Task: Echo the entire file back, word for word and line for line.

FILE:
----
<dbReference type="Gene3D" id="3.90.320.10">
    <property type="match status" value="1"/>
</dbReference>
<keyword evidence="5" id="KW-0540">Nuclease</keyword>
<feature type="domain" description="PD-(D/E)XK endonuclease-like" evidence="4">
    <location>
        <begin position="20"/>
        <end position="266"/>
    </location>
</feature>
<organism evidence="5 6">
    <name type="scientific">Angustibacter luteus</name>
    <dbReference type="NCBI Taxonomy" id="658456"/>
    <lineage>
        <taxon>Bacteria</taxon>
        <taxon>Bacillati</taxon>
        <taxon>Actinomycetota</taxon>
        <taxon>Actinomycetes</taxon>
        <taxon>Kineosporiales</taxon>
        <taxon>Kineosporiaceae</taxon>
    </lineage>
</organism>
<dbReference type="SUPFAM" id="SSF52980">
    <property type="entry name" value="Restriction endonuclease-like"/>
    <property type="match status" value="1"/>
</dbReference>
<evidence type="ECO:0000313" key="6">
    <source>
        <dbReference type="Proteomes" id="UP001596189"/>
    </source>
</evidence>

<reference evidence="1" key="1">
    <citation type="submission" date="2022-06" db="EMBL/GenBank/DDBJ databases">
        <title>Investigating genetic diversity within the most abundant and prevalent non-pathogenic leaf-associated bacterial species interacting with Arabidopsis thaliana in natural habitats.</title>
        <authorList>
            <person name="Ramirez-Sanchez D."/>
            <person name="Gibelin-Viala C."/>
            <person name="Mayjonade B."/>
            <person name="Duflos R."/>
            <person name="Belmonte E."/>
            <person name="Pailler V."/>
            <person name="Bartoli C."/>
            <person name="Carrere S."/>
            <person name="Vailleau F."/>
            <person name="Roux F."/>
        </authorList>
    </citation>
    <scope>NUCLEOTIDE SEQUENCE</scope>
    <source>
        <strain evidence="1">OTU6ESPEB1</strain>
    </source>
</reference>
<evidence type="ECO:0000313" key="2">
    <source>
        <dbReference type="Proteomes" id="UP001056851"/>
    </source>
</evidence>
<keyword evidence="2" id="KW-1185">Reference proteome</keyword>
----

<dbReference type="Gene3D" id="3.90.320.10">
    <property type="match status" value="1"/>
</dbReference>
<keyword evidence="5" id="KW-0540">Nuclease</keyword>
<feature type="domain" description="PD-(D/E)XK endonuclease-like" evidence="4">
    <location>
        <begin position="20"/>
        <end position="266"/>
    </location>
</feature>
<organism evidence="5 6">
    <name type="scientific">Angustibacter luteus</name>
    <dbReference type="NCBI Taxonomy" id="658456"/>
    <lineage>
        <taxon>Bacteria</taxon>
        <taxon>Bacillati</taxon>
        <taxon>Actinomycetota</taxon>
        <taxon>Actinomycetes</taxon>
        <taxon>Kineosporiales</taxon>
        <taxon>Kineosporiaceae</taxon>
    </lineage>
</organism>
<dbReference type="SUPFAM" id="SSF52980">
    <property type="entry name" value="Restriction endonuclease-like"/>
    <property type="match status" value="1"/>
</dbReference>
<evidence type="ECO:0000313" key="6">
    <source>
        <dbReference type="Proteomes" id="UP001596189"/>
    </source>
</evidence>

<reference evidence="1" key="1">
    <citation type="submission" date="2022-06" db="EMBL/GenBank/DDBJ databases">
        <title>Investigating genetic diversity within the most abundant and prevalent non-pathogenic leaf-associated bacterial species interacting with Arabidopsis thaliana in natural habitats.</title>
        <authorList>
            <person name="Ramirez-Sanchez D."/>
            <person name="Gibelin-Viala C."/>
            <person name="Mayjonade B."/>
            <person name="Duflos R."/>
            <person name="Belmonte E."/>
            <person name="Pailler V."/>
            <person name="Bartoli C."/>
            <person name="Carrere S."/>
            <person name="Vailleau F."/>
            <person name="Roux F."/>
        </authorList>
    </citation>
    <scope>NUCLEOTIDE SEQUENCE</scope>
    <source>
        <strain evidence="1">OTU6ESPEB1</strain>
    </source>
</reference>
<evidence type="ECO:0000313" key="2">
    <source>
        <dbReference type="Proteomes" id="UP001056851"/>
    </source>
</evidence>
<keyword evidence="2" id="KW-1185">Reference proteome</keyword>